2) Plans change as more information comes in, so no one should be surprised by initial statements saying "The earliest possible date is several months" (which would be the case if no magnets needed replacing) followed by Spring '09 if everything goes well. This is now followed by Summer '09 to just repair the problems and late '09/ early '10 if remedial actions are taken.

    3) CERN is changing directors in a month or so. The new director will make the decision of cautious startup vs. remediation and more aggressive startup. My expectation is the latter.

    The world can wait an extra year for these results. I feel bad for the students and post-docs who are waiting for the data to emerge, though.

  • by girlintraining (1395911) on Wednesday November 26, 2008 @08:16PM (#25905313)

    The United States made an attempt at building something similar to the LHC several years ago but funding was cut. It was viewed at the time as a major setback in science and would lead to a brain drain in the United States as scientists went overseas where they could be with better equipment. Funding for the LHC was nearly cut several times amid cries that funding should be focused on "more important" science such as global warming. Part of the reason it got built was precisely because it could show that the EU succeeded where the US failed -- and there's been plenty of rivalry there. Arguably, the reason the EU was brought into existence was to compete with the US. There's a lot of pride tied into making this thing work.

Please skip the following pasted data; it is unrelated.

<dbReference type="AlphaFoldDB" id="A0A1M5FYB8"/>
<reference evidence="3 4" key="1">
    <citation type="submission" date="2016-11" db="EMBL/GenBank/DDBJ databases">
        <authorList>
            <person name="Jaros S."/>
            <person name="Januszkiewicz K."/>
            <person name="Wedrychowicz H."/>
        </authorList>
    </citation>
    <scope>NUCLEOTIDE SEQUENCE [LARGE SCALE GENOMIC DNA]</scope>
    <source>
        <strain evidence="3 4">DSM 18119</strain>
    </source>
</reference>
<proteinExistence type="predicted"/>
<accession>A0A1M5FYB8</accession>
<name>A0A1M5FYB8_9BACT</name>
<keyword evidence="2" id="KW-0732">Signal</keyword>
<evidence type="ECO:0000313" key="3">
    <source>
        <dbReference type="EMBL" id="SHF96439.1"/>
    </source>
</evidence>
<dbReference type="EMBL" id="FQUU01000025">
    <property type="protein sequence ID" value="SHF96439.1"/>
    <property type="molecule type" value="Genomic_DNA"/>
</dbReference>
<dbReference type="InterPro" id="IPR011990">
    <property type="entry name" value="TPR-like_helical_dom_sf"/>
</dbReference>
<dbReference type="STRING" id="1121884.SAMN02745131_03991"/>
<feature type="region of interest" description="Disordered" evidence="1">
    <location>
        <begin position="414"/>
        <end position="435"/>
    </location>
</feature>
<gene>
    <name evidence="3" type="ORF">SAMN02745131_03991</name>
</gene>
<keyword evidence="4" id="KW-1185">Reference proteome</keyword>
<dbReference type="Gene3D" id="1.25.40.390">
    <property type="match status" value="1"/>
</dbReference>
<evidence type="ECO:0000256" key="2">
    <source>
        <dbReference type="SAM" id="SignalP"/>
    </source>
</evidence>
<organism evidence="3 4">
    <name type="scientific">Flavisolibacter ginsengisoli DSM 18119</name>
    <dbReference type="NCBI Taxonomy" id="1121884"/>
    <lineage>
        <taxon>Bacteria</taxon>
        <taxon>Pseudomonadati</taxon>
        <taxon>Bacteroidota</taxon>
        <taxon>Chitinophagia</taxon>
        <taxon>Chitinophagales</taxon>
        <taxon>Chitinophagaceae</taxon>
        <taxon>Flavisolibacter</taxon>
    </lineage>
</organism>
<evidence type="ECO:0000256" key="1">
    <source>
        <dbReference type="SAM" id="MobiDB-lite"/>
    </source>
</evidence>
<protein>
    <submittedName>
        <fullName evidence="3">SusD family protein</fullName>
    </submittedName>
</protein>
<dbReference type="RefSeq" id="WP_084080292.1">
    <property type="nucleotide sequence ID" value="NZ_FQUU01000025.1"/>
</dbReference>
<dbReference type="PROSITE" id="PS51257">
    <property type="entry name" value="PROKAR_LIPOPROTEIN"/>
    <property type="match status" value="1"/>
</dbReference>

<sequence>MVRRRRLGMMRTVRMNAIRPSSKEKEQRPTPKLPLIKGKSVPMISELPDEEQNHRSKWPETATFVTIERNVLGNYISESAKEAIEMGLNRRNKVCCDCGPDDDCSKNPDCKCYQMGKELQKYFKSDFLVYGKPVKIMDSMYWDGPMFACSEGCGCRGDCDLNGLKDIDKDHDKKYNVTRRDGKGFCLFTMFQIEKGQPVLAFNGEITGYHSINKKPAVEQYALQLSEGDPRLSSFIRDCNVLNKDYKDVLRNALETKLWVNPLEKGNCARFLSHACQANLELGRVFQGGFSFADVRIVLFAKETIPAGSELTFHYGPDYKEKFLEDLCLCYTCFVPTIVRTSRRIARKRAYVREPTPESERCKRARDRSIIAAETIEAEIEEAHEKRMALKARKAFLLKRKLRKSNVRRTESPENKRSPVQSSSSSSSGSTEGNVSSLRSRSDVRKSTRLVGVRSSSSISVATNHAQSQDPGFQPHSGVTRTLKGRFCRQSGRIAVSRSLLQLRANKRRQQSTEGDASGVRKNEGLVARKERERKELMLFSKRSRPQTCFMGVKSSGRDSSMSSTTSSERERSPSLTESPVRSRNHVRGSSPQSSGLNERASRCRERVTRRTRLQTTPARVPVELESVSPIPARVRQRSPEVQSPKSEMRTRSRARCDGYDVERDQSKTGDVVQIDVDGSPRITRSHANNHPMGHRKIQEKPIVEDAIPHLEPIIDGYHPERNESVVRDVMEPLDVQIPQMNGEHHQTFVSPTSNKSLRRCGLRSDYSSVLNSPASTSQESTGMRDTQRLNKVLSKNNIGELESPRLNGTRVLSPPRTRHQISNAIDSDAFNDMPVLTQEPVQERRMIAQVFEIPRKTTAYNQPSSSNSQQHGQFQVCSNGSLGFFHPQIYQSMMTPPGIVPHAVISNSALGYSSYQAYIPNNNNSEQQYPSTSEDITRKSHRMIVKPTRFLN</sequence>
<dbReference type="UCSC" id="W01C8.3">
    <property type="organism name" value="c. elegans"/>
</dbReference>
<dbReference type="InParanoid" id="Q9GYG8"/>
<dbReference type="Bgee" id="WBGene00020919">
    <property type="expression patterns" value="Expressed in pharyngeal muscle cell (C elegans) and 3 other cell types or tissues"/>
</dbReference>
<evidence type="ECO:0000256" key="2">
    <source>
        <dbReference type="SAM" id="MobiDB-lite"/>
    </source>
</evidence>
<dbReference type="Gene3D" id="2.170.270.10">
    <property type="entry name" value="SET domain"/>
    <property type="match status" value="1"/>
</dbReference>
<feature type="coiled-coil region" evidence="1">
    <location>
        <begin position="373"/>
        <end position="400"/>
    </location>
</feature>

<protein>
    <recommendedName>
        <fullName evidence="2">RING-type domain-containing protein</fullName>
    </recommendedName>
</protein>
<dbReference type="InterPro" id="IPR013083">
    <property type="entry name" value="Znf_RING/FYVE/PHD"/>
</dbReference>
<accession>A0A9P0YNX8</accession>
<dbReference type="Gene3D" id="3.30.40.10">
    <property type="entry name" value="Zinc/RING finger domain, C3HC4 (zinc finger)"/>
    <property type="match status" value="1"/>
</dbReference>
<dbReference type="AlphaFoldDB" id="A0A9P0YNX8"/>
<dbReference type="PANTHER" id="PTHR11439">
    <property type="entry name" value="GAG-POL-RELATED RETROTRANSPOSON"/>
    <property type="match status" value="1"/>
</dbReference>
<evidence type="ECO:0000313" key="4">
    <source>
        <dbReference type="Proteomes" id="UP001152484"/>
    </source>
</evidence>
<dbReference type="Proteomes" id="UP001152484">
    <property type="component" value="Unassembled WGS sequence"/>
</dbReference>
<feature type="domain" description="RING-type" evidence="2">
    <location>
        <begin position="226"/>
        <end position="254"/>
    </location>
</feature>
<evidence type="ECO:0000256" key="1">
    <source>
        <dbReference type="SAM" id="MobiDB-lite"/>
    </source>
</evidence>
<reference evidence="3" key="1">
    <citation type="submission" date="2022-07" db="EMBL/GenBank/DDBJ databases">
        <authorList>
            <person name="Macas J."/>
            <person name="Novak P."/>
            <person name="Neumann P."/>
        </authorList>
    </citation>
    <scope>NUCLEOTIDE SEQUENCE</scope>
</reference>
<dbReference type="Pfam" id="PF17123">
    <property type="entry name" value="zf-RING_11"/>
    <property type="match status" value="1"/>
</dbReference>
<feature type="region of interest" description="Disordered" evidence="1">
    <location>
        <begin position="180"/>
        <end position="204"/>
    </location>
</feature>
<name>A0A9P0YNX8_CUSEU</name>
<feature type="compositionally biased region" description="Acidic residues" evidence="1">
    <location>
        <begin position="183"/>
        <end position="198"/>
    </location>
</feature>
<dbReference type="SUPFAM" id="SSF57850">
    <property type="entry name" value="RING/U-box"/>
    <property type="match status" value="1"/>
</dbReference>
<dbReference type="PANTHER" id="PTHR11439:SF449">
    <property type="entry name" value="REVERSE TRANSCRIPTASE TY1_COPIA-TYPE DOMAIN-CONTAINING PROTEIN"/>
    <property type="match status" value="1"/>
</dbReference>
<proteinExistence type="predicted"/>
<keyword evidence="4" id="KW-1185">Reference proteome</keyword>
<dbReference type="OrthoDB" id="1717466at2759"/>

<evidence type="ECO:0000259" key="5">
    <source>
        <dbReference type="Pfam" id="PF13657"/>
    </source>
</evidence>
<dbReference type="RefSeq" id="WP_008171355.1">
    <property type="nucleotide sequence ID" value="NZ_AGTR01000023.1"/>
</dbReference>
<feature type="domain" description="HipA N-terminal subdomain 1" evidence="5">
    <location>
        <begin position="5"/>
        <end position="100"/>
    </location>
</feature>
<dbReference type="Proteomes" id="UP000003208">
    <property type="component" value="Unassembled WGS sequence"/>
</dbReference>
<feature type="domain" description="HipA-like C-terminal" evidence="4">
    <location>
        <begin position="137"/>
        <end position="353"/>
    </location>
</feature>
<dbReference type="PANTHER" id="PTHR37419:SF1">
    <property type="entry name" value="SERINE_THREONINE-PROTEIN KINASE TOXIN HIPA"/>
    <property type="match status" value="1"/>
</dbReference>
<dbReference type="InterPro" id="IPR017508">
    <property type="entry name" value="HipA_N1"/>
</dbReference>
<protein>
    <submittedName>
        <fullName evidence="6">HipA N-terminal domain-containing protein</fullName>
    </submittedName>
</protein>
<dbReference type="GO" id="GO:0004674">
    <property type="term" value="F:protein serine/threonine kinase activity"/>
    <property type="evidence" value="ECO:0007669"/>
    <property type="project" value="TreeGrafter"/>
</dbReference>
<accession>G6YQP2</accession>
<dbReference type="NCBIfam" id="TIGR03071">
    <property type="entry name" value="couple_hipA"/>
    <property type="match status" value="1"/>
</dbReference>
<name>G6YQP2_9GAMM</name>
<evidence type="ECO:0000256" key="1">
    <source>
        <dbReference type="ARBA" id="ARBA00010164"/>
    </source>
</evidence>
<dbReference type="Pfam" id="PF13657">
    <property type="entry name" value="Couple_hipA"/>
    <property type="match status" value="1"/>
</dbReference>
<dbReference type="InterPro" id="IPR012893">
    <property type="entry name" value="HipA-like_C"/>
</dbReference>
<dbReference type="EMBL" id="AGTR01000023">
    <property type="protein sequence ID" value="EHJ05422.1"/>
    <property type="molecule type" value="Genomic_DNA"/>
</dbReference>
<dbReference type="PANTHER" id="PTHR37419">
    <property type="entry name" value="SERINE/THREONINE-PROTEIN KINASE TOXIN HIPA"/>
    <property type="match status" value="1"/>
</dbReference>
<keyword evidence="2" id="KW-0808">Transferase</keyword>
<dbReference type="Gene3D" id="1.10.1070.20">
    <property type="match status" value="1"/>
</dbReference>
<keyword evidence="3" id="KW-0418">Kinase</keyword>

There was a huge political debacle about where the LHC should be built that prevented its construction for several years. So while you can point and say "see? Look at all the cooperation!" the truth is that cooperation took a lot of time and a lot of negotiation. It didn't just happen because scientists are agreeable, friendly sorts that are great with people. And nationalism did, and continues to play a role in the LHCs funding and operational details. That's the nature of international politics -- everybody wants something in return, because there's only one Higgs-boson but there's several hundred positions at the LHC and only a few of them will be paraded through the streets when it's finally found while the rest will toil in obscurity. If you think the nationality of those people isn't important, you're in a dream world. The nationalities of those involved have been very carefully selected.

    Bottom line is that they are under a lot of pressure to perform and while it's easy for you and I to understand (as engineers) that these are normal problems... How does it look for the politicians in the middle of a global recession to be looking for "god particles"? Not very and if you were running the show you'd be damn stupid not to be out there glad-handing the purse-holders and assuring them everything is fine. Politics is the reason the LHC could be built in the first place, politics is infused in every major organization -- even scientific ones.

    So try and be less idealistic and more realistic. Now, again -- I'm not saying this is why the press release was delayed. I'm just saying it's as plausible a theory as the rest.

  • by DerekLyons (302214) <fairwater@gmFREEBSDail.com minus bsd> on Wednesday November 26, 2008 @08:36PM (#25905429) Homepage

    Short range though - the atmosphere will quench the beam within a few hundred meters, tops.

  • by Anonymous Coward on Thursday November 27, 2008 @02:06AM (#25906801)

    You are so full of nonsense.

    LHC is NOT a EU project (EU as European Union).